This morning I went to the hairdressers. The girls must have been practising their hair-dying skills as almost all of them had exactly the same shade of hair colour.
Scanning the scandal magazine Diez Minutos, I learnt that a star I had never heard of, Chenoa, a 42 year old singer, is having a bit of a problem. Her biological father, an Argentinian, is taking her to court to get her to pay him a pension. She hasn't seen him for 25 years. This has been her choice; he did try to keep in touch but she wanted nothing to do with him. And now he has come a ross from Argentina, demanding that she must support him. And according to article whatever it is of the Spanish Código Civil, he is is perfectly within his rights to do so. I am astounded!!!
I had already heard of cases in France where parents were obliged to continue supporting their grown-up offspring when the latter declared themselves to students, even if long past the age at which one might think they had finished their studies.
So in both these countries family feeling is enforceable by law. Presumably it does not matter if you and the family member demanding maintenance have fallen out long ago. They remain your responsibility. What happens to those destitute people whose family do not have the resources to support them? Do they add to the numbers of beggars on the street?
I shall leave that question hanging and move on to some tourist matters.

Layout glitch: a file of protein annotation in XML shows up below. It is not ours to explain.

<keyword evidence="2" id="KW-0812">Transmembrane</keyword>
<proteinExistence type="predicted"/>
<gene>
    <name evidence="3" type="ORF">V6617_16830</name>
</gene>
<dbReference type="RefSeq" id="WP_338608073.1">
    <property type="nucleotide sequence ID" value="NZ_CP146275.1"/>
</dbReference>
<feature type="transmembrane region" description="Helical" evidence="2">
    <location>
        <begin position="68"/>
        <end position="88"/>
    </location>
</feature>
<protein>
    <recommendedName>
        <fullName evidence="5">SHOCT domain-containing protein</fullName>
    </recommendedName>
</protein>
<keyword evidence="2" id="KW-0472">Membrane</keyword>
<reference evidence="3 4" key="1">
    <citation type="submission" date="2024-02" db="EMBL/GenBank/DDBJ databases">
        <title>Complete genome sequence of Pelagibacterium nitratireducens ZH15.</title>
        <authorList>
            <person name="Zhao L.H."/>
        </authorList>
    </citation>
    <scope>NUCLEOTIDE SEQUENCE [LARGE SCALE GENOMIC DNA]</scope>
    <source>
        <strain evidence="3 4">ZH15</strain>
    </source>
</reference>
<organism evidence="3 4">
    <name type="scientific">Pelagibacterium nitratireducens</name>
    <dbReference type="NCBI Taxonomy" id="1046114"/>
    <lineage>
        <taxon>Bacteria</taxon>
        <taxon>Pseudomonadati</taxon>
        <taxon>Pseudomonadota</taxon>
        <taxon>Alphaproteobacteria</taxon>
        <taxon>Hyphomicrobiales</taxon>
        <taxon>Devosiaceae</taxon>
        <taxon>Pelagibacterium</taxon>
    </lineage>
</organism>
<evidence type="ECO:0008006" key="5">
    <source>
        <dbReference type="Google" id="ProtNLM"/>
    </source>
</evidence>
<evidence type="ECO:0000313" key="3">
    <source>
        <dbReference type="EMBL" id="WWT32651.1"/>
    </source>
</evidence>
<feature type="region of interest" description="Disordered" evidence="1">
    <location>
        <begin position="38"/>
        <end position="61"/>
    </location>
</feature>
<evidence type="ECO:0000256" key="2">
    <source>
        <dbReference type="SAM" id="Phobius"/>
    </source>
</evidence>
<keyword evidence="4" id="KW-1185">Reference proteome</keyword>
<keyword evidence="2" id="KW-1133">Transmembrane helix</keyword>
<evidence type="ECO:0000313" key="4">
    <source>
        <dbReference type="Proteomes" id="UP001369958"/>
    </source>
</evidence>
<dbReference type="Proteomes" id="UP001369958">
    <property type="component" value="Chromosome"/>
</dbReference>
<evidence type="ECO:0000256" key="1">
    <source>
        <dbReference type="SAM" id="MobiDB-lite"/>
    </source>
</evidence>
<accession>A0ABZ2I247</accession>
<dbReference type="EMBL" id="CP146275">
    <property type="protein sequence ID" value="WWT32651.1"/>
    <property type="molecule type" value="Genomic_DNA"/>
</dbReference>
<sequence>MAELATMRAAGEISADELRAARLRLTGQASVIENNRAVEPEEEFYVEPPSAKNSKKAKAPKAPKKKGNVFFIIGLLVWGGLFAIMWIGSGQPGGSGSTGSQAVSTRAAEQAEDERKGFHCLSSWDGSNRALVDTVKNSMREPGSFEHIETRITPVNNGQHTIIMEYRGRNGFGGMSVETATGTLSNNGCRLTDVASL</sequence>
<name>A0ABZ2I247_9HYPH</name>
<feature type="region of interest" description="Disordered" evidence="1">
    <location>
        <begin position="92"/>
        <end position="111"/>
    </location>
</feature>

What do Venice and Cambridge have in common? Both cities complain of too many tourists punting on their waterways. Venice I can understand. The people of that city find themselves overwhelmed by tourists. But who knew that Cambridge had the same problem. Apparently people advertising walking tours of the dreaming spires have been corrupted by punt-touts. They lead the unsuspecting walkers down to the river where they are persuaded that it will be a good idea to,go for a ride in a punt. Chaos ensues as too many folk try to navigate the Cam.
It would seem that visits to Britain by international tourists are up by 9% so far this year, and they are spending 14% more than at the same time last year, a spree fuelled by sterling’s post-referendum decline. Meanwhile, more Britons are holidaying in the UK, in part as a result of the extraordinary rise of Airbnb and other providers of competitively priced self-catering accommodation. It is all adding up to a mad summer for Britain’s tourism honeypots. Every cloud has a silver lining I suppose.
Meanwhile in Galicia the price of octopus is reported to be going up, mainly because of the "hordas de turistas" who want to try it. One pulpo seller commented: "vienen portugueses, franceses, ingleses ... muchos no hablan castellano pero todos saben decire pulpo perfectamente."
Whoever heard of people seriously complaining about too many tourists?!
Tourist excesses maybe!
I read that extra police have been deployed on the streets of Sanxenxo to "contener los excesos de la noche". In the first two weeks of July they imposed 32 fines for peeing in the streets €90 each and 131 for botellon €200 - group drinking is a worse crime than oublic peeing. This seems to have worked. The authorities declare: "esto no es el Magaluf gallego".
It seemed quite refined when we were there in June but that was before the start of the high season. To my knowledge nobody compared it with Magaluf, a place that no respectable tourist destination really wants to emulate, but I did once overhear someone explain that it was the "Marbella del Norte".
So it goes!